When is a first home not really a first home?

The story

Maxine wanted to buy her first home in an apartment building where she already lived.  The apartment Maxine wanted to buy was already tenanted on a fixed term tenancy, due to expire in six months.


Maxine applied to her superannuation scheme, operating under the same rules as KiwiSaver, to withdraw funds to purchase her first home.  Maxine signed a statutory declaration that the apartment would be her principal residence as soon as the fixed term tenancy ended.


The trustee declined Maxine’s first home withdrawal application because it considered any tenanted property to be an investment property and not a first home for the purposes of the KiwiSaver Act 2006.  The KiwiSaver Act requires a first home to be used as Maxine’s principal residence.  The trustee said Maxine would need to purchase the property with vacant possession to be able to withdraw funds under the first home withdrawal provisions of the KiwiSaver Act.



Maxine did not accept the trustee’s decision, saying the KiwiSaver Act said nothing about vacant possession.  Maxine had signed a statutory declaration that the apartment would be her principal residence and considered the trustee was being unreasonable. 


Maxine also noted that because she was living in the same building, paying rent for essentially the same apartment, she was not profiting financially while she waited to move into her new apartment. 


The tenants were not prepared to terminate the tenancy before the end of the fixed term.  Maxine was unable to delay the purchase until after the fixed tenancy ended because she had negotiated the purchase price on the basis of an early settlement date.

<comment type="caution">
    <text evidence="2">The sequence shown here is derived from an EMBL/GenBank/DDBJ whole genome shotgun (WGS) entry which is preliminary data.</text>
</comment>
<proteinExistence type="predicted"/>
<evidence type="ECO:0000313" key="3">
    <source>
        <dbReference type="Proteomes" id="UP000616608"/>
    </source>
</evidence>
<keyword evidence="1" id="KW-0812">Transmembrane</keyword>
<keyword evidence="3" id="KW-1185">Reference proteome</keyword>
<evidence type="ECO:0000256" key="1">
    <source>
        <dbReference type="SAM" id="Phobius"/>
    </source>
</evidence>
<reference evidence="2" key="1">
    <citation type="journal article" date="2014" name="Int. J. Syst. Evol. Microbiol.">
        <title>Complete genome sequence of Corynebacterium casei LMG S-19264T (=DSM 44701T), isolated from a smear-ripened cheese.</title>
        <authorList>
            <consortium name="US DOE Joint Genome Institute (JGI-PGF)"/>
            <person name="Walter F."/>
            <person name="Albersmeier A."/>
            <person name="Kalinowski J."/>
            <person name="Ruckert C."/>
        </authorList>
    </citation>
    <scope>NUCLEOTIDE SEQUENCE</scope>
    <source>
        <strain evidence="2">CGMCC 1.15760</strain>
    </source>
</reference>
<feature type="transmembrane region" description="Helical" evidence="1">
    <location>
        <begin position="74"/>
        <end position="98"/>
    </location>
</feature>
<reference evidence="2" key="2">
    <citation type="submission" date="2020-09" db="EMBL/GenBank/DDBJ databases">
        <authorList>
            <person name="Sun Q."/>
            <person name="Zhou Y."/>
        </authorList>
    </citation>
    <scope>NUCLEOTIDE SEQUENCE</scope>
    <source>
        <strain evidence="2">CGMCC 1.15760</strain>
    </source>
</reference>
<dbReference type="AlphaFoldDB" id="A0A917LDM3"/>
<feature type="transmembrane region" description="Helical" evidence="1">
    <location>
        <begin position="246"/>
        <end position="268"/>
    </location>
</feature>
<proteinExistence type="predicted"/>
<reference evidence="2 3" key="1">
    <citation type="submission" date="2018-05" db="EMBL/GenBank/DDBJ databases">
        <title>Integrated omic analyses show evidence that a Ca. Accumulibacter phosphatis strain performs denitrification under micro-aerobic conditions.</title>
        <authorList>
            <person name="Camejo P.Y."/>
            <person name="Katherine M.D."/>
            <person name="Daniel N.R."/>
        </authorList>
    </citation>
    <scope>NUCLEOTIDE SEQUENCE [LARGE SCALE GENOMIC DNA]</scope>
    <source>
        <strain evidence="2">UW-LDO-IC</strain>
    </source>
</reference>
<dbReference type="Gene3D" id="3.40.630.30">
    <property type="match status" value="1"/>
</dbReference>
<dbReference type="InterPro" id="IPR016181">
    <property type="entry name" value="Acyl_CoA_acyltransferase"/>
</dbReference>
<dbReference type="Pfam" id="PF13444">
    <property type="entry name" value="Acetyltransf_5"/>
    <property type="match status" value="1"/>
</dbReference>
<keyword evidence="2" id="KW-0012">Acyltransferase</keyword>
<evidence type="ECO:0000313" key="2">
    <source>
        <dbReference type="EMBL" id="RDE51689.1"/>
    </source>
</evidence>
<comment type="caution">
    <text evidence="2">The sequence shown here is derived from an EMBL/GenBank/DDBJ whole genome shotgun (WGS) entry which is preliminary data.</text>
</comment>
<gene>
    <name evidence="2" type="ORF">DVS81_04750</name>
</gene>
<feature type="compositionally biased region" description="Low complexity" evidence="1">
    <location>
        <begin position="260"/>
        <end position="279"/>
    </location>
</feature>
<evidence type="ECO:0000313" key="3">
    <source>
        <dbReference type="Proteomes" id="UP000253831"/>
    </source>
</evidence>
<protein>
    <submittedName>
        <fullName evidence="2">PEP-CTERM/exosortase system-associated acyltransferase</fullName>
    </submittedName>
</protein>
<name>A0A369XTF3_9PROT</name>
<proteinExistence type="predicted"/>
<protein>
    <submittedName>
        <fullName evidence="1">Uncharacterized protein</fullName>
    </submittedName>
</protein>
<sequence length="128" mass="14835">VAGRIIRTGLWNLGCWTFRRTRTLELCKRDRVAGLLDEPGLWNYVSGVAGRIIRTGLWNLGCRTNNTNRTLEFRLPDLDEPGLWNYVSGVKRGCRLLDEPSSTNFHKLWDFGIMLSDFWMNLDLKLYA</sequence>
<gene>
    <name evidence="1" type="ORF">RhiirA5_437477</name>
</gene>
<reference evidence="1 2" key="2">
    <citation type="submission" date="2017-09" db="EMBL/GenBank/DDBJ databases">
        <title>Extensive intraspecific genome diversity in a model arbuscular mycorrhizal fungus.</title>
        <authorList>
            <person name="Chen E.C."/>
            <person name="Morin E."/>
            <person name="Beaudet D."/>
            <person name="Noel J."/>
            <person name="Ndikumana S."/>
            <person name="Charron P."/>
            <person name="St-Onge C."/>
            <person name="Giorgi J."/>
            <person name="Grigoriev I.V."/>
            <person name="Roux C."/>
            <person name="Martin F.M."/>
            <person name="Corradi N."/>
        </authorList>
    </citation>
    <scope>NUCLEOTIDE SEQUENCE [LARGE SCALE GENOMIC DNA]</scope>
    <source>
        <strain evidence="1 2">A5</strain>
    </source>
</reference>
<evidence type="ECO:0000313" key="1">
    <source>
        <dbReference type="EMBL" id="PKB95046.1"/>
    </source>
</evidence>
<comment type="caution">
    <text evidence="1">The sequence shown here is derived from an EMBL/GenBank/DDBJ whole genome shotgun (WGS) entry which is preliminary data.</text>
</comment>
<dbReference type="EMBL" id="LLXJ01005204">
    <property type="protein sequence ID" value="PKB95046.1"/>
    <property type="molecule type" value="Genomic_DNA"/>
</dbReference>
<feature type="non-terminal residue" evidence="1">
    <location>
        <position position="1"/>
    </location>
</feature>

The trustee submitted it is industry practice to require vacant possession to reassure the trustee that the property will be used as a principal residence.  The trustee said it was concerned it was six months before the tenancy expired and in that time Maxine may decide not to move into the apartment. 

FSCL’s review

Taking all the circumstances into account we had difficulty understanding the trustee’s decision to decline Maxine’s application.


We accepted that generally a trustee may require vacant possession because a tenancy suggests a person may not be intending to use the property as a principal residence.  However in this case Maxine had provided a statutory declaration confirming the property would be her principal residence as soon as the fixed tenancy ended.  Maxine had explored all the options, and had explained why she was unable to immediately move into her first home.


The trustee has full discretion to approve or decline an application to access funds for a first home purchase.  We cannot substitute our view for that of the trustee.  However in this case we were concerned the trustee had not correctly applied the KiwiSaver Act asked the trustee to review its decision.



The trustee reconsidered, and asked Maxine to sign a more detailed statutory declaration tailored to her personal circumstances.  Maxine agreed to sign the statutory declaration and the trustee released the funds.